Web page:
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Medium: Digital Print
Format: Signed Print
Size: H 39cm x W 65cm
Edition size: 40
Julian Opie's Still Life With Aubergines And Cucumber (signed) is a digital print from 2001, estimated to be worth between £2,350 and £3,500. With only two sales at auction to date, the first of which was in 2010, this artwork is a unique find. The hammer price in the last five years was £2,745, achieved on 1st July 2021, and the average return to the seller was £2,333. The edition size of this artwork is limited to 40.
|Auction Date||Auction House||Artwork|
Return to Seller
|August 2022||Bonhams New York - United States||Still Life With Aubergines And Cucumber - Signed Print|
|July 2021||Koller Zurich - Switzerland||Still Life With Aubergines And Cucumber - Signed Print|
|June 2010||Bonhams Knightsbridge - United Kingdom||Still Life With Aubergines And Cucumber - Signed Print|
|March 2010||Bonhams Knightsbridge - United Kingdom||Still Life With Aubergines And Cucumber - Signed Print|
Still Life With Aubergines And Cucumber is a print by Julian Opie from his 2001 Still Life series that shows a cucumber and three aubergines set against a flattened, black backdrop. Arranged in a seemingly random composition, this print is a simple but striking still life scene that combines Opie’s graphic visual language with the canonical styles of art history.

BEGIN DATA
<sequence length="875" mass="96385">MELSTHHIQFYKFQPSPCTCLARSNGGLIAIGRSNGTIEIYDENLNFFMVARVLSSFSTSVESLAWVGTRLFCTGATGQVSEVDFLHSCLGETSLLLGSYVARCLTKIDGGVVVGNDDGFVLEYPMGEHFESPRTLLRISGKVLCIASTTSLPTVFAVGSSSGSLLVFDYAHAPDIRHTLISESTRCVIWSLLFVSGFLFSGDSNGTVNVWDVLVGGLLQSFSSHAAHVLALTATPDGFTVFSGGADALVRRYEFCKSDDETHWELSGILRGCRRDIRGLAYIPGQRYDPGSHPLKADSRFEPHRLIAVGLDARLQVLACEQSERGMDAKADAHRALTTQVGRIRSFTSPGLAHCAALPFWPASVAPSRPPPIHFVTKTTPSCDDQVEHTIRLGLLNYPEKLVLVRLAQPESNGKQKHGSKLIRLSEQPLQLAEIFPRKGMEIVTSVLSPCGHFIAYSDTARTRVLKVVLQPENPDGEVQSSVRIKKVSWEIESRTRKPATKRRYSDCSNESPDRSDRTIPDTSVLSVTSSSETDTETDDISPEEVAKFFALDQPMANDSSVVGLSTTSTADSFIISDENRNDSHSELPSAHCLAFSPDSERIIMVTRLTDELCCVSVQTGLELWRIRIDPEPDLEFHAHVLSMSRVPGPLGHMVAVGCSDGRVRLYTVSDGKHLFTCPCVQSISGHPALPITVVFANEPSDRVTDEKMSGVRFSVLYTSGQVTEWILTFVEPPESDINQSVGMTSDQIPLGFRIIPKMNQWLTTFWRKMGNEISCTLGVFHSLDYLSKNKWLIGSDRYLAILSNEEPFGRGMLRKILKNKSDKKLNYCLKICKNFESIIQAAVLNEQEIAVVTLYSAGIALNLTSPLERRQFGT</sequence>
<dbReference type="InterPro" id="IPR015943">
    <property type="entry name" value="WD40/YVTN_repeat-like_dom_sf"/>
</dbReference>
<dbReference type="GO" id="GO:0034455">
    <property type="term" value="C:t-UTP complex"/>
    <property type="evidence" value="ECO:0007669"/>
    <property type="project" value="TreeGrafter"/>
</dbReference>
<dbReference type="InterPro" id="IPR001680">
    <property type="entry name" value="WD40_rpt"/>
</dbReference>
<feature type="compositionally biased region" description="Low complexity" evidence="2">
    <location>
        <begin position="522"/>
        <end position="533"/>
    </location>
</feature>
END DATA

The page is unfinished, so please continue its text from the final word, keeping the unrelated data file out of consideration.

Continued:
Still Life With Aubergines And Cucumber is reminiscent of 17th century Dutch still life painting in its allusion to realism and starkly contrasted dark background. Indeed, Opie has been interested in engaging with the traditions of art history throughout his entire career, notably in his works A Pile of Old Masters (1983) and Eat Dirt, Art History (1983). With this print, Opie presents a twenty-first century version of the classic art historical genre through his use of computer technology, saturated colour and simplified form.
Telling of Opie’s key links and reference to 17th century art historical genres and styles, the artists’ work was presented in dialogue with Van Dyck’s self-portrait in the 17th century galleries of the National Portrait Gallery in 2017. Curator at the National Portrait Gallery Catherine MacLeod has said, “Julian Opie’s work references historical portraiture, and has often used compositional devices employed by seventeenth-century artists.”